After working with more than 140 economic development organizations here at Atlas Advertising, we’ve learned that most economic developers join the profession to make a difference in their communities, but many struggle to maintain the operational focus that is required to affect change and create outcomes.
Every community measures and defines success for economic development in its own way, and these measurements are essential in proving the effectiveness of projects and initiatives, and of an organization as a whole. As former economic developers and current marketing strategists, we sought a way to augment the efforts of EDOs and make economic developers’ lives easier and more efficient in attaining metrics that gauge community success.
To assist with this, Atlas developed the industry’s first High Performance Economic Development toolset. Leveraging some groundbreaking work done by the International Economic Development Council, and established balanced scorecard methodology, Atlas developed an easy to use balanced scorecard for economic development.
As detailed in our new white paper, this tool is one that guides individual organizations in looking at their own marketing initiatives, as well as business attraction, business retention, and business creation efforts with a strong focus on measureable outcomes. One telling fact we discovered while developing and deploying the tool and gathering results is that whether your EDO is small or large, rural or urban, relationship focused or promotion driven, High Performance Economic Development methods can assist in understanding how community size, budget, staff size, and regional community location impact an EDO’s overall success in economic development.
While we understand that measuring community initiatives is a practice relevant and useful to all EDOs across the spectrum, we also came to understand there are breakout performers in economic development. And why not share what they’re doing, so EDOs far and wide can adopt best practices and enhance the performance of their communities too?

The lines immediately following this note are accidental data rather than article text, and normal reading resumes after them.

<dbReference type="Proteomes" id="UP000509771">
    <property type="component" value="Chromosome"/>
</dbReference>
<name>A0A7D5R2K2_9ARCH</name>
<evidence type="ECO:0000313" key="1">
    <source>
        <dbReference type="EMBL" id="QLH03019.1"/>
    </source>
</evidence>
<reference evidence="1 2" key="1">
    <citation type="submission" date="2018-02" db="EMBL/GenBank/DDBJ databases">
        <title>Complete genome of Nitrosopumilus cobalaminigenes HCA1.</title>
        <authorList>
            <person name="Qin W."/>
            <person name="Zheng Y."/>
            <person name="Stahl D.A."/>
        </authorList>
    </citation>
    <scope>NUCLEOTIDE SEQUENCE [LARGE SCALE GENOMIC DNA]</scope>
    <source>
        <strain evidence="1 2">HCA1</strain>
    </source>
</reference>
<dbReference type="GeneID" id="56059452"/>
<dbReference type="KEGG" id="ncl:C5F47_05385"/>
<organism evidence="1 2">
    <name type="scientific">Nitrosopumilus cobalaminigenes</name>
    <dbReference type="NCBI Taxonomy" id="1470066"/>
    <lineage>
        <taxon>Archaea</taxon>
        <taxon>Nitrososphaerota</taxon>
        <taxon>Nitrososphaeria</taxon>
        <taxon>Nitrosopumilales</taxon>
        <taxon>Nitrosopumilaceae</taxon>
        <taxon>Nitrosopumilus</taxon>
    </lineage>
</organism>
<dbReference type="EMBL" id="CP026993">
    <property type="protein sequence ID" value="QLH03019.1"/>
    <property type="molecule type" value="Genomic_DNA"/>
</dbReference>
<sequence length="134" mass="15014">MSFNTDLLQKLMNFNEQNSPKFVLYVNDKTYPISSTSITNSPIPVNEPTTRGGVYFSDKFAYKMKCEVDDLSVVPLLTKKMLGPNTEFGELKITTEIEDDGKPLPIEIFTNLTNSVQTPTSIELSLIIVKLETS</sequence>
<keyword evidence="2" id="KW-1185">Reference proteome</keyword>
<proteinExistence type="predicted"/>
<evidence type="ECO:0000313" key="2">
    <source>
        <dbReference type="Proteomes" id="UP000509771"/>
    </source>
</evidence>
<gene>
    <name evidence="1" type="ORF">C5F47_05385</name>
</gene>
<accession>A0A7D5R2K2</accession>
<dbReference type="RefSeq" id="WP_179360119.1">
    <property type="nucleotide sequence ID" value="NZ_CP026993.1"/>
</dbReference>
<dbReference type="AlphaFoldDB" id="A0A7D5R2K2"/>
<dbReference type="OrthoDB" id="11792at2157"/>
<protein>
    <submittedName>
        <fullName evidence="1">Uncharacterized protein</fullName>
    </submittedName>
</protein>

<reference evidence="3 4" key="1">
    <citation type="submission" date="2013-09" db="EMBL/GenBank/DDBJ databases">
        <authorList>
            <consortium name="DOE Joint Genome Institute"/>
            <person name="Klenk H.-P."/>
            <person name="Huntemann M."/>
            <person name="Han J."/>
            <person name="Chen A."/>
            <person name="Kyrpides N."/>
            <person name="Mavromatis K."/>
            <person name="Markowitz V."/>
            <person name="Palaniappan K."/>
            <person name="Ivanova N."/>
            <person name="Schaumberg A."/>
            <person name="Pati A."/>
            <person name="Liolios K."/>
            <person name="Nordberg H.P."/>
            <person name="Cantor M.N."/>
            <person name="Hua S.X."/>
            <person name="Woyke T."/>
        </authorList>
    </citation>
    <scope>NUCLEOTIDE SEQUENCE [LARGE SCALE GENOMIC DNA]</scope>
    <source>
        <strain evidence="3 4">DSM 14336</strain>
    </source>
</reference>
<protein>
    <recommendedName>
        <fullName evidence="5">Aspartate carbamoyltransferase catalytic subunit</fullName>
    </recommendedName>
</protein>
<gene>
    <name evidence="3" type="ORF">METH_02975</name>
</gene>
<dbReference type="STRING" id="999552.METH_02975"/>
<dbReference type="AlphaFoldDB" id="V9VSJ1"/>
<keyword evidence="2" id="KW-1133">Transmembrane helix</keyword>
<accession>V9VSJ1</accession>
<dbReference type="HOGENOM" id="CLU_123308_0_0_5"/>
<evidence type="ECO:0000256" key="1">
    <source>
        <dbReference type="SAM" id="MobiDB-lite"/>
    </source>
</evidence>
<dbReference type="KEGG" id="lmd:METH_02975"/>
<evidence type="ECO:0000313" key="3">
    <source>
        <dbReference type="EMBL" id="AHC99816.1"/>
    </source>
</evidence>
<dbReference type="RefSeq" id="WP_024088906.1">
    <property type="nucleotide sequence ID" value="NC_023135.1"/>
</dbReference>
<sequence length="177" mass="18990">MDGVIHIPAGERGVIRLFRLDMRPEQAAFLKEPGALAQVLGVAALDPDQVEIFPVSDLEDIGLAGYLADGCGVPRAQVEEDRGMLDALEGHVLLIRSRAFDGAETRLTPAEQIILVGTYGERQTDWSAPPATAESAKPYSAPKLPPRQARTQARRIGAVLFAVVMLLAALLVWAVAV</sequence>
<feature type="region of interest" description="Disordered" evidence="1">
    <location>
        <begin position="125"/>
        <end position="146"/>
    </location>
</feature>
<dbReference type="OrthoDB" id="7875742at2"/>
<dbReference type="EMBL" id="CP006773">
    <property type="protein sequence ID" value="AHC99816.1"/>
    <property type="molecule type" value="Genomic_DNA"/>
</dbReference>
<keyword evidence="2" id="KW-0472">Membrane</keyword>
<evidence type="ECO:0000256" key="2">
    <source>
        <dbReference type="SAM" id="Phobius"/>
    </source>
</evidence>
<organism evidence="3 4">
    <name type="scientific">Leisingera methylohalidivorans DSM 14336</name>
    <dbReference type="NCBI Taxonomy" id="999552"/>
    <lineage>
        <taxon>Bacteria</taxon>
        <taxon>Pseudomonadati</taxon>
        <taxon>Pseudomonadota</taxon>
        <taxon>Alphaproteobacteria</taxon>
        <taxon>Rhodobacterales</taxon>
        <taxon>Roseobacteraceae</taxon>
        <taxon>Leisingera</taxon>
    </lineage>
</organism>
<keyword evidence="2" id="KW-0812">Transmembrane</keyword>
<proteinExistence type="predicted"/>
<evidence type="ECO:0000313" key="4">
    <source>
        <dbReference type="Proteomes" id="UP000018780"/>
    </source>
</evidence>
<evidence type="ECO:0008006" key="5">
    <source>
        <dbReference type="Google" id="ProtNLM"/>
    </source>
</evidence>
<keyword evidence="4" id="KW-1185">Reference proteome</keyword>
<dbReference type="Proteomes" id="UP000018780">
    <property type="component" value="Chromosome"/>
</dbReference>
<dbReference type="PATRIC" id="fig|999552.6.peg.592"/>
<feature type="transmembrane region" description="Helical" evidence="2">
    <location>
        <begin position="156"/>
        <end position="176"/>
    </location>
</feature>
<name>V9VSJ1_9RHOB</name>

Strategy #1, as set forth by Southwest Michigan First: focus on the development of staff, the provision of training and thought leadership to business leaders in your market area, and on education
Strategy #2, as set forth by Columbus 2020: focus on the outward promotion of your region through active marketing, business attraction, and partner relationships
Strategy #3, as set forth by Metro Orlando EDC: focus on relationships with local partners, with the business leaders in the community you serve, and use your business development team to work directly with companies that are considering locating in your area
Strategy #4, as set forth by Southern Vermont: focus on setting a course to change negative perceptions about your area or region (for Southern Vermont, it was to change a decline in population of young people due to a major flood and the closure of a nuclear facility)
Strategy #5, as set forth by Loudoun County, Virginia: focus on creating a sustainable, well-staffed, consistent organization that meets a variety of objectives; focus on marketing, business development, retention, and building a reputation that is recognizable at the local and regional level
This all may seem well and good, but you might be asking yourself, “what’s the point?” What’s the real reason EDOs should be focused on benchmarking and outcomes and the performance of their communities?
- Outcomes-based plans are almost always required for fundraising. Communities that are raising funds for economic development almost always have to set out an outcomes-based plan of work to get checks in the door.
- Communities exist in comparison (competition) with other communities. As the world globalizes, business location decisions become more and more about comparing locations – inside and outside communities – to other locations. As the Internet has made information flow more available, companies can evaluate hundreds of locations in a single morning, which makes EDO understanding of how their community compares that much more vital in a competitive landscape. We exist in competition more than ever before, and those that drive forward the most, will win more.
It’s crucial that EDOs narrow in on the driving forces that will make their community a successful and competitive one. We encourage you to read our full report on the importance and emerging trend of High Performance Economic Development in our white paper, “Putting High Performance Economic Development into Practice: A Guide for Economic Development Leaders and Their Boards.” In the white paper, you’ll also find a lot of great information about the highest performing EDOs this year.